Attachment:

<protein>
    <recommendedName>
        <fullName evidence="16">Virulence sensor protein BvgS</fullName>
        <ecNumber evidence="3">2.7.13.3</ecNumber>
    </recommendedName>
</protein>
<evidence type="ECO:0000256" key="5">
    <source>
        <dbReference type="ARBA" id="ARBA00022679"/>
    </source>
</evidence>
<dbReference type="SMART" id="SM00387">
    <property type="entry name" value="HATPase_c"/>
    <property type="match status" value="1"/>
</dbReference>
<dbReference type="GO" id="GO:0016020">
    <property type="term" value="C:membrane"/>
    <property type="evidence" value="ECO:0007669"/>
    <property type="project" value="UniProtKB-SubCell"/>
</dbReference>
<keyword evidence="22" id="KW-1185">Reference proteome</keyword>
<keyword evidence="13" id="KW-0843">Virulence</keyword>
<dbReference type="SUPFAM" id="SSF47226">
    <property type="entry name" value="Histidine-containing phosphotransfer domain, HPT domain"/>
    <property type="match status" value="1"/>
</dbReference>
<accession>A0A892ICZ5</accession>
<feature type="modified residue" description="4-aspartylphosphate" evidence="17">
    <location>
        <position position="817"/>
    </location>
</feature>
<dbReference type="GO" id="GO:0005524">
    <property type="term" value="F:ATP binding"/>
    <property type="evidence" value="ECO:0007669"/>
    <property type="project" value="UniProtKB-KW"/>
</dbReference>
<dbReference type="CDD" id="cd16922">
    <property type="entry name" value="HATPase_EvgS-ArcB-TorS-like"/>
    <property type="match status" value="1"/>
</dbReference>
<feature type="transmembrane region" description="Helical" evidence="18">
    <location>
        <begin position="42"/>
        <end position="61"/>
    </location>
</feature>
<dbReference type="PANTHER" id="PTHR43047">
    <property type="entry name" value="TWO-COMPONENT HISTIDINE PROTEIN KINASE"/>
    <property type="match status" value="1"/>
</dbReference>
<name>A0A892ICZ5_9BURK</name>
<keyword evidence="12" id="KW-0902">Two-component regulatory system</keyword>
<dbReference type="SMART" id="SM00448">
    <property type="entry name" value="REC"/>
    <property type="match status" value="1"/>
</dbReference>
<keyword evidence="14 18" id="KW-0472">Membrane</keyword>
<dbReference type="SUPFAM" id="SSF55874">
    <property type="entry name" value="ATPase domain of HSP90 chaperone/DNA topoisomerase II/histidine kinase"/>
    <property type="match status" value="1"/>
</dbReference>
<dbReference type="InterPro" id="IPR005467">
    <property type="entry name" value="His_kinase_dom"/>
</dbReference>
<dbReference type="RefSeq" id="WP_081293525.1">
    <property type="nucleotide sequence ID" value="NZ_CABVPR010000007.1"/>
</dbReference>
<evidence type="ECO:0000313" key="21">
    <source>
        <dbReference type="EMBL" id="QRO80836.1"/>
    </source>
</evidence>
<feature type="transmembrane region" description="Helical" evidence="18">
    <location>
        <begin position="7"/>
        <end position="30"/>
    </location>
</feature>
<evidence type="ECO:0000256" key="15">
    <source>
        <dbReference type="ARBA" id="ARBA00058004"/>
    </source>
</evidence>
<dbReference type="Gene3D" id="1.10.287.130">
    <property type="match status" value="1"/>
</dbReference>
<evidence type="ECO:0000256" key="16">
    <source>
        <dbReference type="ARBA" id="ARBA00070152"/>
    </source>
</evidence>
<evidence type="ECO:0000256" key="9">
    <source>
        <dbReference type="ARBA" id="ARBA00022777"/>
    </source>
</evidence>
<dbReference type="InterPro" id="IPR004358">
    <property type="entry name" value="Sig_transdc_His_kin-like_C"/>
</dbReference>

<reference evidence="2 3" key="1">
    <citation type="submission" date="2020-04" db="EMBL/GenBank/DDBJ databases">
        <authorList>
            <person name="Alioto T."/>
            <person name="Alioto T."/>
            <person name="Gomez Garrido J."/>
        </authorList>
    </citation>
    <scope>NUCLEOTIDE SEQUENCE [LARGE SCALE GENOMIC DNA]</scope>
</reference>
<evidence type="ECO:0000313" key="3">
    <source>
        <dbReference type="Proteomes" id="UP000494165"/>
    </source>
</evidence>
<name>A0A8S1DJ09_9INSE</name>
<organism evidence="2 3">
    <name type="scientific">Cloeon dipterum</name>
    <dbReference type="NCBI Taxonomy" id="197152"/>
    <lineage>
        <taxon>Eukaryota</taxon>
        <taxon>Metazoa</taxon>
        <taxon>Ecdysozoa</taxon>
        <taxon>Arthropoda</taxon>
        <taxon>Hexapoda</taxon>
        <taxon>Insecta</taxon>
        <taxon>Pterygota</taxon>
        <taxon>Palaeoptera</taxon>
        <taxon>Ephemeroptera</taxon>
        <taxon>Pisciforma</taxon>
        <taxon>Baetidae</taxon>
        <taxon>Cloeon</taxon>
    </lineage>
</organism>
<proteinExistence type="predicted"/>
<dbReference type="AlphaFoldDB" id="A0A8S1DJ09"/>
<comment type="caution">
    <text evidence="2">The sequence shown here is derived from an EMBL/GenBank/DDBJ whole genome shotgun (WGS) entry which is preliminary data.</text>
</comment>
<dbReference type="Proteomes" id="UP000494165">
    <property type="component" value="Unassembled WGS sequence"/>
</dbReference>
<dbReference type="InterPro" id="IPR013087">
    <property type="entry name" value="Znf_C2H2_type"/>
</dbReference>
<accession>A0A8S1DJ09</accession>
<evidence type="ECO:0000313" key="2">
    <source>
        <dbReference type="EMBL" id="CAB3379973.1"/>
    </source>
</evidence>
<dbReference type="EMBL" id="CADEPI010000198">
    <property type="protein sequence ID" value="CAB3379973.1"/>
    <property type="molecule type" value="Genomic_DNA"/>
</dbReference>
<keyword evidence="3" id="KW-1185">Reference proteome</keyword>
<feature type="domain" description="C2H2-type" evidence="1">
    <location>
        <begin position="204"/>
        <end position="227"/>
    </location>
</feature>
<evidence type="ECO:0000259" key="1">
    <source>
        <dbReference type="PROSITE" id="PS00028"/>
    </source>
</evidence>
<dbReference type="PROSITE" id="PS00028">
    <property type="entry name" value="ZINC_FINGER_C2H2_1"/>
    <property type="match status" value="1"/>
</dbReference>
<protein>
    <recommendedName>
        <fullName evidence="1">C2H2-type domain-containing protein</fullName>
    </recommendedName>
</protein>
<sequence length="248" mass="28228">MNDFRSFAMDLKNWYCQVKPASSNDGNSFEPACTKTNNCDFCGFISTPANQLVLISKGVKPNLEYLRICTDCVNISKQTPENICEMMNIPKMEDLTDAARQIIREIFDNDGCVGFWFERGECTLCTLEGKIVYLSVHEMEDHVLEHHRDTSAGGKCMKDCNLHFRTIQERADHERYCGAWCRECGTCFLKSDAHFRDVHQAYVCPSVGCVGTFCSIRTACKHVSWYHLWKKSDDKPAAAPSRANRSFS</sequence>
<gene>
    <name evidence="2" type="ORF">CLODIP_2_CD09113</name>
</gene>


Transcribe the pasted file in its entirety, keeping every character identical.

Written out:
<protein>
    <recommendedName>
        <fullName evidence="16">Virulence sensor protein BvgS</fullName>
        <ecNumber evidence="3">2.7.13.3</ecNumber>
    </recommendedName>
</protein>
<evidence type="ECO:0000256" key="5">
    <source>
        <dbReference type="ARBA" id="ARBA00022679"/>
    </source>
</evidence>
<dbReference type="SMART" id="SM00387">
    <property type="entry name" value="HATPase_c"/>
    <property type="match status" value="1"/>
</dbReference>
<dbReference type="GO" id="GO:0016020">
    <property type="term" value="C:membrane"/>
    <property type="evidence" value="ECO:0007669"/>
    <property type="project" value="UniProtKB-SubCell"/>
</dbReference>
<keyword evidence="22" id="KW-1185">Reference proteome</keyword>
<keyword evidence="13" id="KW-0843">Virulence</keyword>
<dbReference type="SUPFAM" id="SSF47226">
    <property type="entry name" value="Histidine-containing phosphotransfer domain, HPT domain"/>
    <property type="match status" value="1"/>
</dbReference>
<accession>A0A892ICZ5</accession>
<feature type="modified residue" description="4-aspartylphosphate" evidence="17">
    <location>
        <position position="817"/>
    </location>
</feature>
<dbReference type="GO" id="GO:0005524">
    <property type="term" value="F:ATP binding"/>
    <property type="evidence" value="ECO:0007669"/>
    <property type="project" value="UniProtKB-KW"/>
</dbReference>
<dbReference type="CDD" id="cd16922">
    <property type="entry name" value="HATPase_EvgS-ArcB-TorS-like"/>
    <property type="match status" value="1"/>
</dbReference>
<feature type="transmembrane region" description="Helical" evidence="18">
    <location>
        <begin position="42"/>
        <end position="61"/>
    </location>
</feature>
<dbReference type="PANTHER" id="PTHR43047">
    <property type="entry name" value="TWO-COMPONENT HISTIDINE PROTEIN KINASE"/>
    <property type="match status" value="1"/>
</dbReference>
<name>A0A892ICZ5_9BURK</name>
<keyword evidence="12" id="KW-0902">Two-component regulatory system</keyword>
<dbReference type="SMART" id="SM00448">
    <property type="entry name" value="REC"/>
    <property type="match status" value="1"/>
</dbReference>
<keyword evidence="14 18" id="KW-0472">Membrane</keyword>
<dbReference type="SUPFAM" id="SSF55874">
    <property type="entry name" value="ATPase domain of HSP90 chaperone/DNA topoisomerase II/histidine kinase"/>
    <property type="match status" value="1"/>
</dbReference>
<dbReference type="InterPro" id="IPR005467">
    <property type="entry name" value="His_kinase_dom"/>
</dbReference>
<dbReference type="RefSeq" id="WP_081293525.1">
    <property type="nucleotide sequence ID" value="NZ_CABVPR010000007.1"/>
</dbReference>
<evidence type="ECO:0000313" key="21">
    <source>
        <dbReference type="EMBL" id="QRO80836.1"/>
    </source>
</evidence>
<feature type="transmembrane region" description="Helical" evidence="18">
    <location>
        <begin position="7"/>
        <end position="30"/>
    </location>
</feature>
<evidence type="ECO:0000256" key="15">
    <source>
        <dbReference type="ARBA" id="ARBA00058004"/>
    </source>
</evidence>
<dbReference type="Gene3D" id="1.10.287.130">
    <property type="match status" value="1"/>
</dbReference>
<evidence type="ECO:0000256" key="16">
    <source>
        <dbReference type="ARBA" id="ARBA00070152"/>
    </source>
</evidence>
<evidence type="ECO:0000256" key="9">
    <source>
        <dbReference type="ARBA" id="ARBA00022777"/>
    </source>
</evidence>
<dbReference type="InterPro" id="IPR004358">
    <property type="entry name" value="Sig_transdc_His_kin-like_C"/>
</dbReference>

<reference evidence="2 3" key="1">
    <citation type="submission" date="2020-04" db="EMBL/GenBank/DDBJ databases">
        <authorList>
            <person name="Alioto T."/>
            <person name="Alioto T."/>
            <person name="Gomez Garrido J."/>
        </authorList>
    </citation>
    <scope>NUCLEOTIDE SEQUENCE [LARGE SCALE GENOMIC DNA]</scope>
</reference>
<evidence type="ECO:0000313" key="3">
    <source>
        <dbReference type="Proteomes" id="UP000494165"/>
    </source>
</evidence>
<name>A0A8S1DJ09_9INSE</name>
<organism evidence="2 3">
    <name type="scientific">Cloeon dipterum</name>
    <dbReference type="NCBI Taxonomy" id="197152"/>
    <lineage>
        <taxon>Eukaryota</taxon>
        <taxon>Metazoa</taxon>
        <taxon>Ecdysozoa</taxon>
        <taxon>Arthropoda</taxon>
        <taxon>Hexapoda</taxon>
        <taxon>Insecta</taxon>
        <taxon>Pterygota</taxon>
        <taxon>Palaeoptera</taxon>
        <taxon>Ephemeroptera</taxon>
        <taxon>Pisciforma</taxon>
        <taxon>Baetidae</taxon>
        <taxon>Cloeon</taxon>
    </lineage>
</organism>
<proteinExistence type="predicted"/>
<dbReference type="AlphaFoldDB" id="A0A8S1DJ09"/>
<comment type="caution">
    <text evidence="2">The sequence shown here is derived from an EMBL/GenBank/DDBJ whole genome shotgun (WGS) entry which is preliminary data.</text>
</comment>
<dbReference type="Proteomes" id="UP000494165">
    <property type="component" value="Unassembled WGS sequence"/>
</dbReference>
<dbReference type="InterPro" id="IPR013087">
    <property type="entry name" value="Znf_C2H2_type"/>
</dbReference>
<accession>A0A8S1DJ09</accession>
<evidence type="ECO:0000313" key="2">
    <source>
        <dbReference type="EMBL" id="CAB3379973.1"/>
    </source>
</evidence>
<dbReference type="EMBL" id="CADEPI010000198">
    <property type="protein sequence ID" value="CAB3379973.1"/>
    <property type="molecule type" value="Genomic_DNA"/>
</dbReference>
<keyword evidence="3" id="KW-1185">Reference proteome</keyword>
<feature type="domain" description="C2H2-type" evidence="1">
    <location>
        <begin position="204"/>
        <end position="227"/>
    </location>
</feature>
<evidence type="ECO:0000259" key="1">
    <source>
        <dbReference type="PROSITE" id="PS00028"/>
    </source>
</evidence>
<dbReference type="PROSITE" id="PS00028">
    <property type="entry name" value="ZINC_FINGER_C2H2_1"/>
    <property type="match status" value="1"/>
</dbReference>
<protein>
    <recommendedName>
        <fullName evidence="1">C2H2-type domain-containing protein</fullName>
    </recommendedName>
</protein>
<sequence length="248" mass="28228">MNDFRSFAMDLKNWYCQVKPASSNDGNSFEPACTKTNNCDFCGFISTPANQLVLISKGVKPNLEYLRICTDCVNISKQTPENICEMMNIPKMEDLTDAARQIIREIFDNDGCVGFWFERGECTLCTLEGKIVYLSVHEMEDHVLEHHRDTSAGGKCMKDCNLHFRTIQERADHERYCGAWCRECGTCFLKSDAHFRDVHQAYVCPSVGCVGTFCSIRTACKHVSWYHLWKKSDDKPAAAPSRANRSFS</sequence>
<gene>
    <name evidence="2" type="ORF">CLODIP_2_CD09113</name>
</gene>